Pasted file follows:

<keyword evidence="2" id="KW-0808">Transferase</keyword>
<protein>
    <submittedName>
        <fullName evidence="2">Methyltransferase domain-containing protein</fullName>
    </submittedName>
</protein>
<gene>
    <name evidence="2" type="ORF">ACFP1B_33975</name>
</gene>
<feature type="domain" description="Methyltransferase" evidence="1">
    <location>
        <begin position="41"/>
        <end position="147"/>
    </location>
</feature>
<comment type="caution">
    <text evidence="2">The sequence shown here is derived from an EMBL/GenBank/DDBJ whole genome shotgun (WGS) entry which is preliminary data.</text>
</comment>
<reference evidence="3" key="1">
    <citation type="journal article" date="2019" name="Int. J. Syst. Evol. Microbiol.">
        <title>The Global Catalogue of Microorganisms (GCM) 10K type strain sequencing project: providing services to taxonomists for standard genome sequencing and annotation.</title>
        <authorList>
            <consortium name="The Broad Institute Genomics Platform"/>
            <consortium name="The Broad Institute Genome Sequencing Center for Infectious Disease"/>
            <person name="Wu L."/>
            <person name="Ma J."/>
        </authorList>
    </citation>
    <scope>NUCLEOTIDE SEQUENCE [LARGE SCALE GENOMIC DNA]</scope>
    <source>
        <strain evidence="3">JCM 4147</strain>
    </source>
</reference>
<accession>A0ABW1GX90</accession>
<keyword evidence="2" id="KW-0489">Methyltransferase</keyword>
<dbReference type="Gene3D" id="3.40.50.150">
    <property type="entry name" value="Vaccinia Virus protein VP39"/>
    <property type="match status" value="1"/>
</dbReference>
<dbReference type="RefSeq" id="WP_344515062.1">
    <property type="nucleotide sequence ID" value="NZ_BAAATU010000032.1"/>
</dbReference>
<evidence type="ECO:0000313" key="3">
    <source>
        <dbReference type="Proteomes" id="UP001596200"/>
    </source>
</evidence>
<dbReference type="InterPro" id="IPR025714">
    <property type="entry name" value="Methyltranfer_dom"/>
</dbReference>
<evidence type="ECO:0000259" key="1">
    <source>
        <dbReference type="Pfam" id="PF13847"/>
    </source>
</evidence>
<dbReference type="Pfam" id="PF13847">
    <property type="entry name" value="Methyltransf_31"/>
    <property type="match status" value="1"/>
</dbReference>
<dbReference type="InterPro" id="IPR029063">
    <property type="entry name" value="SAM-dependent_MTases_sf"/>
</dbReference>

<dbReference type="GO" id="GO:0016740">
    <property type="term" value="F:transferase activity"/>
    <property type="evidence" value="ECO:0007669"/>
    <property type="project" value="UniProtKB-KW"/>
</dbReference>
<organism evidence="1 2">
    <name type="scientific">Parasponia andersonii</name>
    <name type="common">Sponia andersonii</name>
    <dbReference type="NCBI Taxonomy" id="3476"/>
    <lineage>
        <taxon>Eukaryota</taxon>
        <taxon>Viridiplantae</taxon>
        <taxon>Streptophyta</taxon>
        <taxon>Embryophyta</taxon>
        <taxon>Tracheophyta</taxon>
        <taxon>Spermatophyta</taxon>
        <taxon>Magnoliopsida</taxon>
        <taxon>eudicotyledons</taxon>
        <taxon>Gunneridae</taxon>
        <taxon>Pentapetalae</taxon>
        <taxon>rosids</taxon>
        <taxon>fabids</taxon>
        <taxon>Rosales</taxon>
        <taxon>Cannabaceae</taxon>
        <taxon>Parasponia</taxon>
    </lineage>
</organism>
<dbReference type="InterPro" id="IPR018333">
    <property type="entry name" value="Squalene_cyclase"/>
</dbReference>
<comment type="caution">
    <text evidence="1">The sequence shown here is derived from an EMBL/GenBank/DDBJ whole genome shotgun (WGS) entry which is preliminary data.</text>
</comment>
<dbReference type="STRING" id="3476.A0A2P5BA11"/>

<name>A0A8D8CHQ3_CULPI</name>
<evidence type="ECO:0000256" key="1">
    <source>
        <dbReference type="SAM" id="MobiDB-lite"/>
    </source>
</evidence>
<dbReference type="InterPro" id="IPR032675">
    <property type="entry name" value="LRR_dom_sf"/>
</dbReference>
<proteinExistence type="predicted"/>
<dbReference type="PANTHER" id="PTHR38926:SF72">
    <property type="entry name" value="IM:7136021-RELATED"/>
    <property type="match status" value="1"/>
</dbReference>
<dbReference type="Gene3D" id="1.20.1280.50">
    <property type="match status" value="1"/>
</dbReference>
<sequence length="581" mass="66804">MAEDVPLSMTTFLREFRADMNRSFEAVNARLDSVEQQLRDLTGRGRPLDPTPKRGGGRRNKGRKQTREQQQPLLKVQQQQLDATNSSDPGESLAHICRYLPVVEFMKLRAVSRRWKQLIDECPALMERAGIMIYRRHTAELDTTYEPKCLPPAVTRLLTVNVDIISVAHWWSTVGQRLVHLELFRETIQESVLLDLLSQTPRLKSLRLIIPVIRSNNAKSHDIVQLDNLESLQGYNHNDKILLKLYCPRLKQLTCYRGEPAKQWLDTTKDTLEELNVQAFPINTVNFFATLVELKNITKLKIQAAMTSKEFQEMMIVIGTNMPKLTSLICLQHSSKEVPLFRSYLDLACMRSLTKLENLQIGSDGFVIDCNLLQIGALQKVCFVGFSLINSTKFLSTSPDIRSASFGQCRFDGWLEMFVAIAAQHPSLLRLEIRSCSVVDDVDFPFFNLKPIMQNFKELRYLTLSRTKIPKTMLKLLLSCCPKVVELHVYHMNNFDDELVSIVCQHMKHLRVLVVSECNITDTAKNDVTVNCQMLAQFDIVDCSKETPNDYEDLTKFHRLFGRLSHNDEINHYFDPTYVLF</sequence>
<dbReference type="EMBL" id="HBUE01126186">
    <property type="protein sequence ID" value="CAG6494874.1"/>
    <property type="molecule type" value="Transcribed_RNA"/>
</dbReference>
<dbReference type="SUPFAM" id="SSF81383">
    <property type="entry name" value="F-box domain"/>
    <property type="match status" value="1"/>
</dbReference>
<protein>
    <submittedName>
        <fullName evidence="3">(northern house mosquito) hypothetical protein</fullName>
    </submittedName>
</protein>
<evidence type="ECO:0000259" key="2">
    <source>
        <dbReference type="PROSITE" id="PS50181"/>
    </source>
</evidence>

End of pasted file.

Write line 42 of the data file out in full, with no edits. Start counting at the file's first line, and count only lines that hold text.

</dbReference>